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Does a big belly lead to lower cognitive function?
Another reason to lose weight: A new Korean study finds that having more body fat could be linked to brain deterioration in older adults
Belly fat could put you at higher risk of developing dementia later in life, researchers found.
Belly fat could put you at higher risk of developing dementia later in life, researchers found.
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t's no secret that extra pounds can lead to a slew of health problems. But here's a new issue: A Korean study suggests that as we age, higher body mass may take a toll on our brains, resulting in "lower cognitive function." Here, a brief guide to the research and why now is as good a time as ever to start losing that belly:

How did the study work?
Researchers analyzed 250 adults aged 60 and older to see if there was a link between obesity and cognitive decline. The study administrators calculated participants' body mass indexes (BMIs), used scans, and conducted cognition-based performance tests to determine whether there was indeed a connection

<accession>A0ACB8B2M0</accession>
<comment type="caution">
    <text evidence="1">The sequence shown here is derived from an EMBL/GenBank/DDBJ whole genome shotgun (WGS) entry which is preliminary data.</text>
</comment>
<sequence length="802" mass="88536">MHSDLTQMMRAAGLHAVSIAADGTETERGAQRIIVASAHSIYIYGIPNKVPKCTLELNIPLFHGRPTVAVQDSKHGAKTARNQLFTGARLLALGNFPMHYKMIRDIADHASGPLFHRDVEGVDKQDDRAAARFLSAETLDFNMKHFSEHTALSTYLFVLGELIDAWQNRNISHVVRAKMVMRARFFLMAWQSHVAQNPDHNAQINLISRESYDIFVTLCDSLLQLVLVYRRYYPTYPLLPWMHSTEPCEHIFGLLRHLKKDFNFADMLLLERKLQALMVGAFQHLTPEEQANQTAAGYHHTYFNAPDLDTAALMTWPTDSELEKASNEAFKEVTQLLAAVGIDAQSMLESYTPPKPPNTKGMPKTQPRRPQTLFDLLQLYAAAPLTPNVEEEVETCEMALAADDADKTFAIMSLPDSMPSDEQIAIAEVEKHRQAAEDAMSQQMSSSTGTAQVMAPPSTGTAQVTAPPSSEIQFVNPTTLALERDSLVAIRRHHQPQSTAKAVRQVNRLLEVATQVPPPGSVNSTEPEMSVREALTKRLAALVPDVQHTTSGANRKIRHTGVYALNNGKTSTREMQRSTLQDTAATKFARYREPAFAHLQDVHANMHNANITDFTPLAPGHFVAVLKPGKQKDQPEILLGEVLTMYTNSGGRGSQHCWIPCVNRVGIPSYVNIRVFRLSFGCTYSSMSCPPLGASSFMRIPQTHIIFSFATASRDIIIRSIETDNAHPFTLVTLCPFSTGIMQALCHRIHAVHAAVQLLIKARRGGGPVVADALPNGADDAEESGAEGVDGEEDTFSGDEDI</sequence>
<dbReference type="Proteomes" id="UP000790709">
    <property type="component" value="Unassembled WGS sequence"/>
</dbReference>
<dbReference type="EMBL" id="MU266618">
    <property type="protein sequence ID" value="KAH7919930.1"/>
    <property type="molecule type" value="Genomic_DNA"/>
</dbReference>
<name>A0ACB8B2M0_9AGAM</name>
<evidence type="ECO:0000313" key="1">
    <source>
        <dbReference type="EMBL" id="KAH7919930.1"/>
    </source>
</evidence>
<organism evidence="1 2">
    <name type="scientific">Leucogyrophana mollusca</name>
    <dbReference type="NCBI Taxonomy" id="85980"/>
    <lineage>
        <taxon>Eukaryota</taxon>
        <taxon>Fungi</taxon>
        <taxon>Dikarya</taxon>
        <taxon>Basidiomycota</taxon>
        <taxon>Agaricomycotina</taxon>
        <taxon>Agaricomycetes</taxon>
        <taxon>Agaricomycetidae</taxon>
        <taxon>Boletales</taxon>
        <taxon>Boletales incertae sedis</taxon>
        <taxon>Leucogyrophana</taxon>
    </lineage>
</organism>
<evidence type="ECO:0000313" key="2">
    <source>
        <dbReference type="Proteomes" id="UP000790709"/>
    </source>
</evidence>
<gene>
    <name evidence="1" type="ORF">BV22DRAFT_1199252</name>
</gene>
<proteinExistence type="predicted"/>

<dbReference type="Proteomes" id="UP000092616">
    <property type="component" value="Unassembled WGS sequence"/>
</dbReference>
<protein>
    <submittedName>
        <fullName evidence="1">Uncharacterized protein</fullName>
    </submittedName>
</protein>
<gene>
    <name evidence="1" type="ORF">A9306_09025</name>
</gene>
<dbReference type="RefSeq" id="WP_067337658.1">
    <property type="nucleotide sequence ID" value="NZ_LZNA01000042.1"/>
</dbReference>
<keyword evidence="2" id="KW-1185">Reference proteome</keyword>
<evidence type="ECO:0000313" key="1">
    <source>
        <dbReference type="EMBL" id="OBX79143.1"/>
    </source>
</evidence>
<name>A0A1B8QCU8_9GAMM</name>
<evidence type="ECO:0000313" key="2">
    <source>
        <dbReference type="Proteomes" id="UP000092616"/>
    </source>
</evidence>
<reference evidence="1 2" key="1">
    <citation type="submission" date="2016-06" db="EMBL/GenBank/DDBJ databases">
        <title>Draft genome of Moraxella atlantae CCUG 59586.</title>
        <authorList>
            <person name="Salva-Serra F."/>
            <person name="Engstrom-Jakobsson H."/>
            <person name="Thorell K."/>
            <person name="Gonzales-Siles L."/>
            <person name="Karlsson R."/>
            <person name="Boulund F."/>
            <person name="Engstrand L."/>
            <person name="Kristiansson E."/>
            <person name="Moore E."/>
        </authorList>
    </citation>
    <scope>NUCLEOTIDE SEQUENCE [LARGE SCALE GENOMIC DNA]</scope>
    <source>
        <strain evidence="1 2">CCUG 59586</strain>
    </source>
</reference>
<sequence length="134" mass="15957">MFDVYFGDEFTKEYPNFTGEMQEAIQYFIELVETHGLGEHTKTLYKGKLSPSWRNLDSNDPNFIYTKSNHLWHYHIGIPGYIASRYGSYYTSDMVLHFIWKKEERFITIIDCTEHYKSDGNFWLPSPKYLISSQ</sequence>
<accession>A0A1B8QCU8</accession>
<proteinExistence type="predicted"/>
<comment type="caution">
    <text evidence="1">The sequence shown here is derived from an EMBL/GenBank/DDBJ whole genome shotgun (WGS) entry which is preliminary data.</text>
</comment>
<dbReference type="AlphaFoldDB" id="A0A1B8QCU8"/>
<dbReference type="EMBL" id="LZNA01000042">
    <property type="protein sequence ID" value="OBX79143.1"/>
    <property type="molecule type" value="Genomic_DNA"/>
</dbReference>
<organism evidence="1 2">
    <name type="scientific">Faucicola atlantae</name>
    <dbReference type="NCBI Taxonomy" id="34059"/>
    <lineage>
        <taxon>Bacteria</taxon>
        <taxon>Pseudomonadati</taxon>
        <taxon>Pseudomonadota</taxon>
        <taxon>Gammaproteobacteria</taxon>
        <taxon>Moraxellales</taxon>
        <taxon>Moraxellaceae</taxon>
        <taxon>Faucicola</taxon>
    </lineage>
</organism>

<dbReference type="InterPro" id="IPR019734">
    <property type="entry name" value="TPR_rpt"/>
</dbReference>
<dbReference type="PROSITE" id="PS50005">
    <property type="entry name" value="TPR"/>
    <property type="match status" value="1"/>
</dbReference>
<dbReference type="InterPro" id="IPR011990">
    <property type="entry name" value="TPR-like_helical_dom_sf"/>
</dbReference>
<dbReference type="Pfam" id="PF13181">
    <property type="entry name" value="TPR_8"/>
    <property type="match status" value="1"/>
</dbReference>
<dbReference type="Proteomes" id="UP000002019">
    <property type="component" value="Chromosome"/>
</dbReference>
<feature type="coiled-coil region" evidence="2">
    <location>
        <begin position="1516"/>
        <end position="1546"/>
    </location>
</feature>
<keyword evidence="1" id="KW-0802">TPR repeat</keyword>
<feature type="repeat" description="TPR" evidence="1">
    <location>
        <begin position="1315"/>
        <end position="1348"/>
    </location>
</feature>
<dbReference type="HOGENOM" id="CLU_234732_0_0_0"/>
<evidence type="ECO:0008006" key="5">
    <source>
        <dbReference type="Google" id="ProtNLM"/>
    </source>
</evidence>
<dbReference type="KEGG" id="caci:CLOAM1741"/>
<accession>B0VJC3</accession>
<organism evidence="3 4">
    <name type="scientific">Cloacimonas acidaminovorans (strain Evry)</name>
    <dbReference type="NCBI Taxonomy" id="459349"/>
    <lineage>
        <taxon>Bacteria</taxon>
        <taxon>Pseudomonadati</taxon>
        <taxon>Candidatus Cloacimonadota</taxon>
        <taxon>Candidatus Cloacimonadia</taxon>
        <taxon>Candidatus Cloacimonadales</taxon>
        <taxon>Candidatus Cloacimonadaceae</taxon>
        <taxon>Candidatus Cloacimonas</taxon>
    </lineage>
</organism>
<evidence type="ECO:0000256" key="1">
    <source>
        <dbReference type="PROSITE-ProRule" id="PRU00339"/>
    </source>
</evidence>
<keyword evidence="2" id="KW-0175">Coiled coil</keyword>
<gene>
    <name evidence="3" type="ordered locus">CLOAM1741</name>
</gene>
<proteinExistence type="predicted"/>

What did researchers find?
Subjects with the highest BMIs — a measure of body fat based on a person's height and weight — possessed the lowest cognitive function. There was a "particular association" between visceral fat, or the fat found around the torso, and poor mental performance overall, says Mikaela Conley at ABC News. The results suggest that those with extra belly fat could be at higher risk for brain diseases like dementia and Alzheimer's. However, researchers saw no link between obesity and lower cognitive function in people older than 70. 

Why the difference between the age groups?
It's "possible that the subjects with lower BMIs lost all their weight by that age because of dementia or other medical conditions," says Michelle Castillo at CBS News.

What do the results mean for those between 60 and 70?
"As patients gain central obesity," they increase their level of inflammatory and atherosclerotic agents that "wreak havoc on the brain," says Scripps Clinic's Dr. Ken Fujioca, who reviewed the study. That means that preventing obesity, "particularly central obesity, might be important for the prevention of cognitive decline or dementia," says Dr. Dae Hyun Yoon, the study's lead researcher. So that unsightly belly is worth losing now more now than ever.

Sources: ABC News, CBS News, Medical News TodayUS News

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